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PLoS One. 2013;8(1):e54877. doi: 10.1371/journal.pone.0054877. Epub 2013 Jan 25.

Stimulation of inositol 1,4,5-trisphosphate (IP3) receptor subtypes by analogues of IP3.

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1
Department of Pharmacology, University of Cambridge, Cambridge, United Kingdom.

Abstract

Most animal cells express mixtures of the three subtypes of inositol 1,4,5-trisphosphate receptor (IP(3)R) encoded by vertebrate genomes. Activation of each subtype by different agonists has not hitherto been examined in cells expressing defined homogenous populations of IP(3)R. Here we measure Ca(2+) release evoked by synthetic analogues of IP(3) using a Ca(2+) indicator within the lumen of the endoplasmic reticulum of permeabilized DT40 cells stably expressing single subtypes of mammalian IP(3)R. Phosphorylation of (1,4,5)IP(3) to (1,3,4,5)IP(4) reduced potency by ~100-fold. Relative to (1,4,5)IP(3), the potencies of IP(3) analogues modified at the 1-position (malachite green (1,4,5)IP(3)), 2-position (2-deoxy(1,4,5)IP(3)) or 3-position (3-deoxy(1,4,5)IP(3), (1,3,4,5)IP(4)) were similar for each IP(3)R subtype. The potency of an analogue, (1,4,6)IP(3), in which the orientations of the 2- and 3-hydroxyl groups were inverted, was also reduced similarly for all three IP(3)R subtypes. Most analogues of IP(3) interact similarly with the three IP(3)R subtypes, but the decrease in potency accompanying removal of the 1-phosphate from (1,4,5)IP(3) was least for IP(3)R3. Addition of a large chromophore (malachite green) to the 1-phosphate of (1,4,5)IP(3) only modestly reduced potency suggesting that similar analogues could be used to measure (1,4,5)IP(3) binding optically. These data provide the first structure-activity analyses of key IP(3) analogues using homogenous populations of each mammalian IP(3)R subtype. They demonstrate broadly similar structure-activity relationships for all mammalian IP(3)R subtypes and establish the potential utility of (1,4,5)IP(3) analogues with chromophores attached to the 1-position.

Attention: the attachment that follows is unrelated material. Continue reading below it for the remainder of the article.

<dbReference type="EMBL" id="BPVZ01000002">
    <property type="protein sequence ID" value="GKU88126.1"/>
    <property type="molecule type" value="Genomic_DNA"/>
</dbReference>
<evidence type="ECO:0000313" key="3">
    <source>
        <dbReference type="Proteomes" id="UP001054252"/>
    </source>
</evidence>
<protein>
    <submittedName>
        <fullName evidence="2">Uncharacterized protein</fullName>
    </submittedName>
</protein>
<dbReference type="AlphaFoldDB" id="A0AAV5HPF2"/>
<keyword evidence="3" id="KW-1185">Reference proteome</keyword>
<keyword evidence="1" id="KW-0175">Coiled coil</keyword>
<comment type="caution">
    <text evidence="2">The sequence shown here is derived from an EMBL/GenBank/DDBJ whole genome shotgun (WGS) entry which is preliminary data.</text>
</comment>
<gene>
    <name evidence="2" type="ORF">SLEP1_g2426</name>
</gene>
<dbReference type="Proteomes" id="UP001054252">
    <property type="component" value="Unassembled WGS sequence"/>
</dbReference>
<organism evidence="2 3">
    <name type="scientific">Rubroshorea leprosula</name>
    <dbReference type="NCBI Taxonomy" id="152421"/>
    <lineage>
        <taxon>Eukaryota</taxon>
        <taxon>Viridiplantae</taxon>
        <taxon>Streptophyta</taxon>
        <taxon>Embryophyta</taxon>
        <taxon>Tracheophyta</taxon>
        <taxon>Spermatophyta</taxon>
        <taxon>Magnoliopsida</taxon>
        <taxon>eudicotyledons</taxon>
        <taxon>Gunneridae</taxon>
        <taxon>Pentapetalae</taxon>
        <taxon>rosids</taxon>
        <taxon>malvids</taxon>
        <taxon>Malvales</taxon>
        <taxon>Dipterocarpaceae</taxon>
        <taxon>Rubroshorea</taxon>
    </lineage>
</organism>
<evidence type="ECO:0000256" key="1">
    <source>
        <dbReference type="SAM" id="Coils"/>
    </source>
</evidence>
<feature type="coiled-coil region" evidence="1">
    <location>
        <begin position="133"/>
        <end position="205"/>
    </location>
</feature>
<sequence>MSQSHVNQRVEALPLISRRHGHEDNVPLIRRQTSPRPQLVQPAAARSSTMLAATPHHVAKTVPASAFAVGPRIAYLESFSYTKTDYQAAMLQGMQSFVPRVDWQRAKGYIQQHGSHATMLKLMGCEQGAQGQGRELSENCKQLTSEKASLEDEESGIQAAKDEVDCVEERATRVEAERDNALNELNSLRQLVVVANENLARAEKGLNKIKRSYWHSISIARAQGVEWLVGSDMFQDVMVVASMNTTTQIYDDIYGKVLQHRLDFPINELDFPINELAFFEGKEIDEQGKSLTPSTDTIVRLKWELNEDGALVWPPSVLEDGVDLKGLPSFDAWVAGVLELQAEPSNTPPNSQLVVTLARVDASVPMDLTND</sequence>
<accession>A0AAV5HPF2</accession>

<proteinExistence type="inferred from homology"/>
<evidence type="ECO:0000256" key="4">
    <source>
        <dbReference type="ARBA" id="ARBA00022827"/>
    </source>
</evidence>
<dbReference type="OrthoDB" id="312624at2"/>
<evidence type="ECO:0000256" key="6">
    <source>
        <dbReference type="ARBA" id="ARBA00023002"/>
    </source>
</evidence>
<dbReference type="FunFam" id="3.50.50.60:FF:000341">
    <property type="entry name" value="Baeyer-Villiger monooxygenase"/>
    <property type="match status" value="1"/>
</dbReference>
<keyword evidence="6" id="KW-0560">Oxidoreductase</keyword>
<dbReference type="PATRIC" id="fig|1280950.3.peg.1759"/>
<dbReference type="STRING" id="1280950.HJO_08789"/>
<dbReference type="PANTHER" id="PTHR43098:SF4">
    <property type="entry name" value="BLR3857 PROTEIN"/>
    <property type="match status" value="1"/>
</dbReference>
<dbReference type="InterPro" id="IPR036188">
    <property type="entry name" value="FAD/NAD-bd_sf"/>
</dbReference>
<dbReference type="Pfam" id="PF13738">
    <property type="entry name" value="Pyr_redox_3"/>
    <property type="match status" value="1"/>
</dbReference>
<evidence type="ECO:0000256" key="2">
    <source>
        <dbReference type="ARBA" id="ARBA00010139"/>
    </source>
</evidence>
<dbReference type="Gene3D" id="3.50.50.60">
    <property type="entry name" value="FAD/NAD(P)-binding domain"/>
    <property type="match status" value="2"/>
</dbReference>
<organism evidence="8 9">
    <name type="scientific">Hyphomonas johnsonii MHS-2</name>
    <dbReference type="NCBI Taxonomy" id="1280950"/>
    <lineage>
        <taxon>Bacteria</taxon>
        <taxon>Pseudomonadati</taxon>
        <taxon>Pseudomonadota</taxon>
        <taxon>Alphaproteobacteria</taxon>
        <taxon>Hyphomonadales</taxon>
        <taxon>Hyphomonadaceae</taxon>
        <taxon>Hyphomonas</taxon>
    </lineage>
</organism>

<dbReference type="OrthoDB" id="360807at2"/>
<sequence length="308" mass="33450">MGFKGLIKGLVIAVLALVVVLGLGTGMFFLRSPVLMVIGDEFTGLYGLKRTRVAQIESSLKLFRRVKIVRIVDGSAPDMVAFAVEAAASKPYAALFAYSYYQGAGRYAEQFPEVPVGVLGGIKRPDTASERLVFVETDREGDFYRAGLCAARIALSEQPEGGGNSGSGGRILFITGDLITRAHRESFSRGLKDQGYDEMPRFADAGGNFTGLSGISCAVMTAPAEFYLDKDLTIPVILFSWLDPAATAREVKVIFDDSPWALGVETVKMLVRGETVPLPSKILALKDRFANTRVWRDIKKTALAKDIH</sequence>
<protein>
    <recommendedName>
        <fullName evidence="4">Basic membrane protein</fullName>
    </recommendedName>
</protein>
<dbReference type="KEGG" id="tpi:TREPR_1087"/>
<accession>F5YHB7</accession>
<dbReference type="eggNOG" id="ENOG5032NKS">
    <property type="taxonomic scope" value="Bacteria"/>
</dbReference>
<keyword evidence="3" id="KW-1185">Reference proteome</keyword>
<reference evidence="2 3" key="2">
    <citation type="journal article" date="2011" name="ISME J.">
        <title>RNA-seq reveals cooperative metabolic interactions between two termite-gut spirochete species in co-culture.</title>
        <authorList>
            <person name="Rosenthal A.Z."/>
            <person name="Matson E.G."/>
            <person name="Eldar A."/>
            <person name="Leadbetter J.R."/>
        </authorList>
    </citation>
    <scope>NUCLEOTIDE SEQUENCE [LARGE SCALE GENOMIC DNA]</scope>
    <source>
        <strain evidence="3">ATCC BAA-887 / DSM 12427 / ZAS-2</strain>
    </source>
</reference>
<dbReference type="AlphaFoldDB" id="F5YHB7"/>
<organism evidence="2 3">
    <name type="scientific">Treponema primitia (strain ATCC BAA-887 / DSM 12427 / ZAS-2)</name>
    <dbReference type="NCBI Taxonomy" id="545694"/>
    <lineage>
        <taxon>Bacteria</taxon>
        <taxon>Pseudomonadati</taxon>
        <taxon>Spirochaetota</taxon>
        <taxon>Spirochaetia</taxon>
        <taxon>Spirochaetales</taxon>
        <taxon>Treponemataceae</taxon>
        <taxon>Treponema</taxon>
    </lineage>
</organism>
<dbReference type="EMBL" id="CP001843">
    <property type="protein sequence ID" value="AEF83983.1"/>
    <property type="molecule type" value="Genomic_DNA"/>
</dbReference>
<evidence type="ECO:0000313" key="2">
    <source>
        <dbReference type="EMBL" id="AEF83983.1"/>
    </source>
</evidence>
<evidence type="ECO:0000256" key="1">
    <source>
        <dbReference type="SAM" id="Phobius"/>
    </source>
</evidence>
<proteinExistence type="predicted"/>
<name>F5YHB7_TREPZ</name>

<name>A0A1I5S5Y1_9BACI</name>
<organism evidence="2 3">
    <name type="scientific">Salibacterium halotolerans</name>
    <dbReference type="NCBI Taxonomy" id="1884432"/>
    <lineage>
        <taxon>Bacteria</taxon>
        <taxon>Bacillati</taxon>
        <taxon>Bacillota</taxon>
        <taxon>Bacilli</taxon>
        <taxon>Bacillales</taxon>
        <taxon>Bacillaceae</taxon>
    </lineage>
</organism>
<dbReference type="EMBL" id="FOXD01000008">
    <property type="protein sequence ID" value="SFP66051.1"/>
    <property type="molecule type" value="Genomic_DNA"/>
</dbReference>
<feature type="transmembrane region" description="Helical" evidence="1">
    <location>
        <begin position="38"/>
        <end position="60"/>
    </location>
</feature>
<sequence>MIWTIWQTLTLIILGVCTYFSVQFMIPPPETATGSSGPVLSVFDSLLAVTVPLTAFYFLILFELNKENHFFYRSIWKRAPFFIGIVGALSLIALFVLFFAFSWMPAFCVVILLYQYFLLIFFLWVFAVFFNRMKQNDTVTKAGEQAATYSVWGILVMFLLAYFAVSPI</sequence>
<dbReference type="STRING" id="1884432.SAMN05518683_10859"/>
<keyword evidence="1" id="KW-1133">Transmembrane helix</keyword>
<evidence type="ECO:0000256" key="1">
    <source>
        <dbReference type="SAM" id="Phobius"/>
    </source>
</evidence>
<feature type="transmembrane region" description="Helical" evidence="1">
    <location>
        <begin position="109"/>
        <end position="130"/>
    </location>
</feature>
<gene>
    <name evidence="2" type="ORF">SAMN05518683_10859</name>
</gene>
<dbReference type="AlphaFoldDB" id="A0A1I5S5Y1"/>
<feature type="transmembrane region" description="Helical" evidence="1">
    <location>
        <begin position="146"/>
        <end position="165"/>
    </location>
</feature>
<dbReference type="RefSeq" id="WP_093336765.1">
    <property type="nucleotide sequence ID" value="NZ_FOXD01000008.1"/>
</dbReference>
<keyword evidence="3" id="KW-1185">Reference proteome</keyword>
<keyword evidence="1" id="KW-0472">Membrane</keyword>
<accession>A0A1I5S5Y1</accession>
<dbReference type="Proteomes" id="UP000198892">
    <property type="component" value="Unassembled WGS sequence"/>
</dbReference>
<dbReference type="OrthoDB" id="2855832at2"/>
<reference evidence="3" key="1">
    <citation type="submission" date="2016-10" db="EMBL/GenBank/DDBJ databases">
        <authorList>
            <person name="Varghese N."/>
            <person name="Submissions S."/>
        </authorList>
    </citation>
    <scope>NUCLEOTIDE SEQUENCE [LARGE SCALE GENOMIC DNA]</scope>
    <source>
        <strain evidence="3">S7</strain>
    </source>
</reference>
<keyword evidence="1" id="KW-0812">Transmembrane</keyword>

PMID:
23372785
PMCID:
PMC3556037
DOI:
10.1371/journal.pone.0054877
[Indexed for MEDLINE]
Free PMC Article
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